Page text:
Mr. Tatchell is also a strong advocate of pornography which he believes is good for people. In his book “Safer Sexy: The Guide to Gay Sex Safely” he writes approvingly of sadomasochism, bondage, infidelity, orgies and public cruising for sex.
On 12 April 1998 Mr. Tatchell was prosecuted for leading an OutRage! protest which disrupted the Easter sermon by the then Archbishop of Canterbury, George Carey, with Mr. Tatchell forcing his way onto the pulpit to denounce what he claimed was George Carey’s opposition to legal equality for homosexuals.
Andrea Minichiello Williams of Christian Concern for our Nation said: "We wholeheartedly support the statements of Lisa Nolland and the brave stand that Anglican Mainstream has taken. We are living in a time when the church at large has been deeply compromised by a failure to stand for the truth of the gospel and has allowed itself to be strongly influenced by current fashionable political trends."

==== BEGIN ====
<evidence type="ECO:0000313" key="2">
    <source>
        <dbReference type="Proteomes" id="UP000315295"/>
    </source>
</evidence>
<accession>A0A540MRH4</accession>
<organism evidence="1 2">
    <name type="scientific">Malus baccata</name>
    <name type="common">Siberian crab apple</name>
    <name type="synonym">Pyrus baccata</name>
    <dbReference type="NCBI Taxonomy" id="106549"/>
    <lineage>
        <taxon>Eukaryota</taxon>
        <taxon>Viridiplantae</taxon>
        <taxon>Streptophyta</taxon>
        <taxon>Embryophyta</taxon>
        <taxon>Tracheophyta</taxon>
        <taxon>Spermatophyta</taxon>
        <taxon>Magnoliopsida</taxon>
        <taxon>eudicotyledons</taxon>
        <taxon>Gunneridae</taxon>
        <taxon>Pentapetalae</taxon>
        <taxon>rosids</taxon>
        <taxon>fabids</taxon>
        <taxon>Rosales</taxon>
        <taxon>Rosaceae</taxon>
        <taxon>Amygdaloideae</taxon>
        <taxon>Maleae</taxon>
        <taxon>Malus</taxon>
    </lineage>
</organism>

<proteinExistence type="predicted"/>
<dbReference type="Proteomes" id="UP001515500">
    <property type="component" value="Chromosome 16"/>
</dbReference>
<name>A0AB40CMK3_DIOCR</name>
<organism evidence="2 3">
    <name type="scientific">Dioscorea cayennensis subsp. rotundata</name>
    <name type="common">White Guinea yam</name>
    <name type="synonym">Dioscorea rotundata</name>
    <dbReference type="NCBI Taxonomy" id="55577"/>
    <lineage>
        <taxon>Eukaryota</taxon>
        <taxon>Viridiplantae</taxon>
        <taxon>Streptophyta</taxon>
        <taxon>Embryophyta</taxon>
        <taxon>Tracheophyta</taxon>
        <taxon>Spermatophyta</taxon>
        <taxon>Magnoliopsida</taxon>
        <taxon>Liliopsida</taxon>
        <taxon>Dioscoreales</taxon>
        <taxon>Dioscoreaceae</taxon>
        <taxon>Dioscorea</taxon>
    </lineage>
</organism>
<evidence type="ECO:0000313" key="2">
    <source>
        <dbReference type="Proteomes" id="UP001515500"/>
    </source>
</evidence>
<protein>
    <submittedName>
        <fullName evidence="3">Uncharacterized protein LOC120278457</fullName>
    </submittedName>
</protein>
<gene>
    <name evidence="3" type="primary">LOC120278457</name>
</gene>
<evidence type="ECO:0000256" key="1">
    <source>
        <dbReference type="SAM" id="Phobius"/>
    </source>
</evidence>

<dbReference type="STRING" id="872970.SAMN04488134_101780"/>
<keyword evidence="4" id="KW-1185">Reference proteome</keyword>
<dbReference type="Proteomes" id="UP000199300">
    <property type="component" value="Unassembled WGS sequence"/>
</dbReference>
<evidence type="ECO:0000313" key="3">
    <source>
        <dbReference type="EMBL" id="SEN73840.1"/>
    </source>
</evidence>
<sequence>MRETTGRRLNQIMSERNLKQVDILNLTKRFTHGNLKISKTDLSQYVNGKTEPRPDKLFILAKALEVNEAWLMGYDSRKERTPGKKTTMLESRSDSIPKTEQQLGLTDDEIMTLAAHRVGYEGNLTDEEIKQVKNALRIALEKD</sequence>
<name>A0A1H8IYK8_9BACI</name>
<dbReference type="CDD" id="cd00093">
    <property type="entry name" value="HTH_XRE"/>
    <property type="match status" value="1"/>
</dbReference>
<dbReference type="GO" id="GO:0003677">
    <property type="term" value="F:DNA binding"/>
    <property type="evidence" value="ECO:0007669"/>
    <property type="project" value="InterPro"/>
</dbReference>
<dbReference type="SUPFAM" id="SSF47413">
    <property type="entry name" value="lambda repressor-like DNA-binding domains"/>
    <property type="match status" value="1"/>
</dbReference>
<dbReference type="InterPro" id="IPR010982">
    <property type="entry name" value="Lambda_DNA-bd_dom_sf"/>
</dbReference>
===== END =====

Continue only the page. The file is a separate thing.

Report from the Christian Telegraph
By Piero A. Tozzi
WASHINGTON, D.C., November 12, 2009 (LifeSiteNews.com) – Activist organization Amnesty International is putting its weight behind an Australian bill seeking to legalize "same-sex marriage" in that country, claiming that "internationally recognized" non-discrimination norms dictate such a result.
In a submission to the Legal and Constitutional Affairs Committee of Australia’s Senate, Amnesty’s Australian affiliate contends that laws limiting the right to marry to opposite-sex couples amounts to "arbitrary discrimination" in contravention of the International Covenant on Civil and Political Rights (ICCPR).